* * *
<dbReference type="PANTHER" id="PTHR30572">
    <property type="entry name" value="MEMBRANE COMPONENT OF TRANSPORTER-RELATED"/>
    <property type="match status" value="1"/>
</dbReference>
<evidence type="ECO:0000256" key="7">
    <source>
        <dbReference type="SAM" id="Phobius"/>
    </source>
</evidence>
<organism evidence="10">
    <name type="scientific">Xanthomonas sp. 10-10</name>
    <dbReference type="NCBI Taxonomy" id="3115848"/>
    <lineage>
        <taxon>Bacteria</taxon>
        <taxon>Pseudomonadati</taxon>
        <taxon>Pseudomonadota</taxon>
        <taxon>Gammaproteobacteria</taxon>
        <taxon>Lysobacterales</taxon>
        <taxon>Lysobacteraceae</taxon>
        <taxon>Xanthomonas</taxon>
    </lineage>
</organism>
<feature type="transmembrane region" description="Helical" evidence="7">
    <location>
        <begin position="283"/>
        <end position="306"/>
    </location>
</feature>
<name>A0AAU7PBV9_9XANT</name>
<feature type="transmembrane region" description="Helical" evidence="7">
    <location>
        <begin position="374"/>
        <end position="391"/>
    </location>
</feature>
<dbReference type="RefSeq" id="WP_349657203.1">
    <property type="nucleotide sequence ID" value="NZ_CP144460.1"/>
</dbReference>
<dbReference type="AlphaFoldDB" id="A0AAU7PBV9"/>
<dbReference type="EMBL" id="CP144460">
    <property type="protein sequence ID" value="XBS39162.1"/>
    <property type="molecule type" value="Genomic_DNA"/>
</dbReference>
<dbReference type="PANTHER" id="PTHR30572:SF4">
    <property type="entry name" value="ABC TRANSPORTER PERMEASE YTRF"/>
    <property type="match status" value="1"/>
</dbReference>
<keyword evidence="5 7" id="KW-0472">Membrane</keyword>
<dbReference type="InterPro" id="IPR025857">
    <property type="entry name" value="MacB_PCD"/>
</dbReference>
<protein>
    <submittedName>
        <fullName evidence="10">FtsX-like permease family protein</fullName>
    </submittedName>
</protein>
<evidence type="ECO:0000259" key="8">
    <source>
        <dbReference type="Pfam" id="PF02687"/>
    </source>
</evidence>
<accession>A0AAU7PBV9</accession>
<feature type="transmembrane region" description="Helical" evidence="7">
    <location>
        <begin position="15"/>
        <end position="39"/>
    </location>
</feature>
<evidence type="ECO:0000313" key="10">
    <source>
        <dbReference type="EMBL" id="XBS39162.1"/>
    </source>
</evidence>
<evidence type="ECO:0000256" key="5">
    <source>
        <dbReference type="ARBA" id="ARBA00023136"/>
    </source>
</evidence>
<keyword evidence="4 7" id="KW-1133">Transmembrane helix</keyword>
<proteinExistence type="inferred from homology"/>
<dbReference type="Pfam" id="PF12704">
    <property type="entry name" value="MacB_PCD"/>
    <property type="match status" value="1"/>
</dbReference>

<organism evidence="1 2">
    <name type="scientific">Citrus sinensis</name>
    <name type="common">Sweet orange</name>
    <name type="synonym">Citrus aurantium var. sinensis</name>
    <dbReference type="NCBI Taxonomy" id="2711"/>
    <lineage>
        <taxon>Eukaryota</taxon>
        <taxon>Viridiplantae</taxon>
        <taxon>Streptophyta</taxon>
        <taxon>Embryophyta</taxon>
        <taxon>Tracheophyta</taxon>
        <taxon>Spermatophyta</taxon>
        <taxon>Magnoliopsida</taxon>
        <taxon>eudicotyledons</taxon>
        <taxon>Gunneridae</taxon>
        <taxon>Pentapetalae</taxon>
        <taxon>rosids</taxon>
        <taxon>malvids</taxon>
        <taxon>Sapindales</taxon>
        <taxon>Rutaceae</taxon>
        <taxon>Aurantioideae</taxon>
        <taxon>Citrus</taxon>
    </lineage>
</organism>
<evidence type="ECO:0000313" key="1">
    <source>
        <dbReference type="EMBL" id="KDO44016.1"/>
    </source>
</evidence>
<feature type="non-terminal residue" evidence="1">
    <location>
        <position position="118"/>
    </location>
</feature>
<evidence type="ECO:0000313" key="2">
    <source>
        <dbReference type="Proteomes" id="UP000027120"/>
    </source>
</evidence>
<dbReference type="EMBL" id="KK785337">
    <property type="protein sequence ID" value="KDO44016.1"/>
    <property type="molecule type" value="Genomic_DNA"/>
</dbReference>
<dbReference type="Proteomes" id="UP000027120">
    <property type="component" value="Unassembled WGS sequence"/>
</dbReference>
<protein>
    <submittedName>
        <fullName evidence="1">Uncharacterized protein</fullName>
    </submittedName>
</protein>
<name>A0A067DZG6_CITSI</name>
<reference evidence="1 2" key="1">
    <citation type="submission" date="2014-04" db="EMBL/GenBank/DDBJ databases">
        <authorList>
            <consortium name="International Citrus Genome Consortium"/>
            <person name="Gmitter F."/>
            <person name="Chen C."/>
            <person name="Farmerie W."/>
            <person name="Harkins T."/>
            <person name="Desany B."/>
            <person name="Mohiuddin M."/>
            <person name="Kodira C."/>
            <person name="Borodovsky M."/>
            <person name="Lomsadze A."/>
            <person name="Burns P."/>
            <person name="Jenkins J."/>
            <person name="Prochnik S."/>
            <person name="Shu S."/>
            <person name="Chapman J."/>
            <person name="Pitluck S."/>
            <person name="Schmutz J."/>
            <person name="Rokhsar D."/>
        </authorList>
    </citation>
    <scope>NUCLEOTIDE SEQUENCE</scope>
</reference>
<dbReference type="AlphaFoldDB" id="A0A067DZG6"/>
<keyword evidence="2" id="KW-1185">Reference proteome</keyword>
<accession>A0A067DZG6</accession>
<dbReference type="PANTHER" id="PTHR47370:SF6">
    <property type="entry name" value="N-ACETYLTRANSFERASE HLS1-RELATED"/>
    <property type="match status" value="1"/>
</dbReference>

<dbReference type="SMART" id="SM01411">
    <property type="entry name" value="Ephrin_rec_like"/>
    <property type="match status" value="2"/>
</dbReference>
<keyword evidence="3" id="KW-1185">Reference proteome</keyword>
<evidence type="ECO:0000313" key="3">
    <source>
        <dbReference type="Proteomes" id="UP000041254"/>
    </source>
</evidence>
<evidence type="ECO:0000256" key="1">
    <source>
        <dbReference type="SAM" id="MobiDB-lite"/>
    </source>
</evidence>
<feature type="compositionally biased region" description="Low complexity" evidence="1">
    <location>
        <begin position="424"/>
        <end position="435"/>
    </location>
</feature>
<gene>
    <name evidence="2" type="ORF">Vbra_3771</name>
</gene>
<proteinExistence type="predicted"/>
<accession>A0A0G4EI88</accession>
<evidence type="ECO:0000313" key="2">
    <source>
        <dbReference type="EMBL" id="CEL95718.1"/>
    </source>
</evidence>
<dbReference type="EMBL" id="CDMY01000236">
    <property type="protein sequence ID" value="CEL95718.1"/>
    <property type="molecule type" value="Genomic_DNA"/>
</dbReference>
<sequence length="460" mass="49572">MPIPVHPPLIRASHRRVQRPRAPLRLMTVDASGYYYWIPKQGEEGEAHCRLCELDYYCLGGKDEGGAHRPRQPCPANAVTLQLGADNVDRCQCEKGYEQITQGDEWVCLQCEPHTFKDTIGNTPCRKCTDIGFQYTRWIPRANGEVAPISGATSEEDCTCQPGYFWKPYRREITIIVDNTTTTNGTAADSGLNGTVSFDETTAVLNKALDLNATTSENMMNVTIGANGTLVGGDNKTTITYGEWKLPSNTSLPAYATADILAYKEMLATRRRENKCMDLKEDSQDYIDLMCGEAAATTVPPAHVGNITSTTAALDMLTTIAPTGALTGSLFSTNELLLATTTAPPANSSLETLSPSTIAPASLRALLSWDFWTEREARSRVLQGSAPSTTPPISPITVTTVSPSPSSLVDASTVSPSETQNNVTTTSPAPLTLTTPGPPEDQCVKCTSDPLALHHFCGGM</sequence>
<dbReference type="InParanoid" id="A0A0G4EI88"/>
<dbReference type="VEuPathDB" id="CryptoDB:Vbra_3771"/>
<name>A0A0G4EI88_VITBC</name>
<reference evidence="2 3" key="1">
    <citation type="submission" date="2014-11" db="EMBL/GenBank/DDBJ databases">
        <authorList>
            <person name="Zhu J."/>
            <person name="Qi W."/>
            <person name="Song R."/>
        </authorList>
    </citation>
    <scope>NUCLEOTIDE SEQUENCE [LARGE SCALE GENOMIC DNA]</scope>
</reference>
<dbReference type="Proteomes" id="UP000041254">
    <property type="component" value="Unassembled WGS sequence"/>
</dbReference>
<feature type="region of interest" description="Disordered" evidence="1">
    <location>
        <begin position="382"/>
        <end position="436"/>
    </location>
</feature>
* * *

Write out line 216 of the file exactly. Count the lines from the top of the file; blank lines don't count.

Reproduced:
    <scope>NUCLEOTIDE SEQUENCE [LARGE SCALE GENOMIC DNA]</scope>